Importantly, we also will be encouraging participation in research studies designed to stamp out COVID-19 in high-risk communities. That’s because clinical trials, the fundamental part of the scientific process, show whether new medicines and vaccines are effective at protecting you against disease. When a drug gets approved and your doctor prescribes it for you, you are not wrong to wonder whether it has been tested and shown to work — and especially shown to work for people like you.
This is why it is so important for research studies to include people from all races, genders, ages, socio-economic classes and more. We simply need to learn who is likely to benefit the most from any given treatment. In other words, we can’t develop effective drugs and vaccines to conquer COVID-19 in communities of color without the active participation of the people who live there.
We strongly believe that when done right, inclusive research leads to solutions that get us where we need to be. We already have safeguards in place to ensure historic wrongs are not repeated, and that safe and ethical standards are practiced consistently. The Food and Drug Administration, review boards, and expert panels at the NIH— indeed, each institution and company conducting medical research— rigorously review every phase of a clinical trial, from before it begins until after it ends. These review boards include not just scientists, doctors, and experts, but also community advocates who keep a watchful eye on the process.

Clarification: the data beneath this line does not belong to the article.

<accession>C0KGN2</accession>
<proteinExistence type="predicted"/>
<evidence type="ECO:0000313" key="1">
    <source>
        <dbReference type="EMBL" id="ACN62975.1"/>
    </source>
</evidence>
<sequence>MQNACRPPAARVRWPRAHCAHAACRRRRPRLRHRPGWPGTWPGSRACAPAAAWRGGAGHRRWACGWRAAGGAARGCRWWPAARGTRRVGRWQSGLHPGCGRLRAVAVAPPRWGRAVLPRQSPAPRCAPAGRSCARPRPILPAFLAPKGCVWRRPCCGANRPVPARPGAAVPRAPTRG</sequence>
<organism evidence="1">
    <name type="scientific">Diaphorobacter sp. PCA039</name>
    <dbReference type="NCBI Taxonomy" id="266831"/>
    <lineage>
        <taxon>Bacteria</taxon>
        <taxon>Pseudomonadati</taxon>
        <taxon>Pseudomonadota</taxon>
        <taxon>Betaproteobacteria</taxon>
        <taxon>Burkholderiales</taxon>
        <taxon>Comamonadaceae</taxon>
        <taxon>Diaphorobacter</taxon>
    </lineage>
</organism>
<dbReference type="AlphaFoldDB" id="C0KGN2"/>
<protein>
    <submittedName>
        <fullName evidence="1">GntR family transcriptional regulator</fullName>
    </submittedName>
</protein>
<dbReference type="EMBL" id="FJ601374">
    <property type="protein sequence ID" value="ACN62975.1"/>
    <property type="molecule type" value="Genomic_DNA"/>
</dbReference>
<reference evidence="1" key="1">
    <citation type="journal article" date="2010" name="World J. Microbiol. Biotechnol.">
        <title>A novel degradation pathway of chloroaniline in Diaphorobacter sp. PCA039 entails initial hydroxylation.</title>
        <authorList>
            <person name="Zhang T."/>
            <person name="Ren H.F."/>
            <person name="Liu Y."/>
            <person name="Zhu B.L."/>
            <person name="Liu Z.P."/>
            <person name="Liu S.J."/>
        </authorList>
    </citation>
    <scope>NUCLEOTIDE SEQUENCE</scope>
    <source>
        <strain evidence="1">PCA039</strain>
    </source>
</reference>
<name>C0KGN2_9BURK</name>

While these factors are critical to ending this public health emergency, we must keep our eyes on an even bigger prize—a nation without the disturbing health inequities that compromise the health of our whole society. As clinicians who have cared for countless patients of color, as mentors who have supported underrepresented groups, and as members of communities where each one teaches one, we fully understand the power of community to make a difference in the long fight against this conquerable problem.
We firmly believe that by traveling this journey together—by sharing sound information, by squashing misinformation, by being responsible citizens and building trust in science—we can push this deadly pandemic into retreat. Hopefully when that happens, we can embark on a path of inclusion that gives everyone in America a fighting chance for a long and healthy life.
Gary H. Gibbons, M.D. is Director of National Heart, Lung, Blood Institute; and Eliseo J. Pérez-Stable, M.D., is the Director of National Institute on Minority Health and Health Disparities